Alibaba Nixes Bitcoin; Canada to Demo Gov’t-Backed Digital Currency (Jan. 14, 2014)
Digital currency continued to receive a hot-and-cold reception around the world this week, with Chinese e-commerce provider Alibaba banning Bitcoin payments, just as the Royal Canadian Mint prepared to demo a digital currency of its own.
The decision by Alibaba to bar Bitcoin payments and Bitcoin-related products on its e-commerce platform comes as a result of the Chinese government’s December decree that financial institutions in the country may not use Bitcoin as currency. Alibaba, which operates popular e-commerce sites, including the eBay-like Taobao Marketplace, previously let merchants selling through the site accept Bitcoin and other digital currencies. As of today, such currencies may no longer be accepted as payment, nor may any Bitoin-related products, such as mining software, be sold through the site. Alibaba said in a statement that the decision was made “to more effectively protect the interests of Taobao members” in the wake of the government’s restrictions on Bitcoin.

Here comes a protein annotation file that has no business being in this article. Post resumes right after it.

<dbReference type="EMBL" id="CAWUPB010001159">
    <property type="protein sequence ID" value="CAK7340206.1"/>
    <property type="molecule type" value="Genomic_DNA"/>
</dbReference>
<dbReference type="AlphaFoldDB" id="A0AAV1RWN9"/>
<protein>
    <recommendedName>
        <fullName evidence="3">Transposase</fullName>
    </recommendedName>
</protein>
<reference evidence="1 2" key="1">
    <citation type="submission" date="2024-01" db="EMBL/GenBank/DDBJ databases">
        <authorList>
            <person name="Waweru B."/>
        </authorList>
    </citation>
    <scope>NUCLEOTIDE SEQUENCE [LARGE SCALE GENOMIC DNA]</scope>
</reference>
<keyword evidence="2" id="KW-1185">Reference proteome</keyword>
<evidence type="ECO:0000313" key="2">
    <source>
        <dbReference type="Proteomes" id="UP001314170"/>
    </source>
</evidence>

Meanwhile, the Canadian government will demonstrate its own government-backed digital currency this week at the National Retail Federation’s Annual Convention and Expo in New York City. Plans for the currency, known as MintChip, were unveiled in 2012, when the Canadian government called on the private sector to create payment applications that would bring the currency to the market. Paris-based POS terminal maker Ingenico took the Mint up on its challenge, integrating the currency with its terminals to enable small purchases of around $10 or less. After the demo this week, Ingenico’s MintChip acceptance initiative is set for third-party pilots later this year.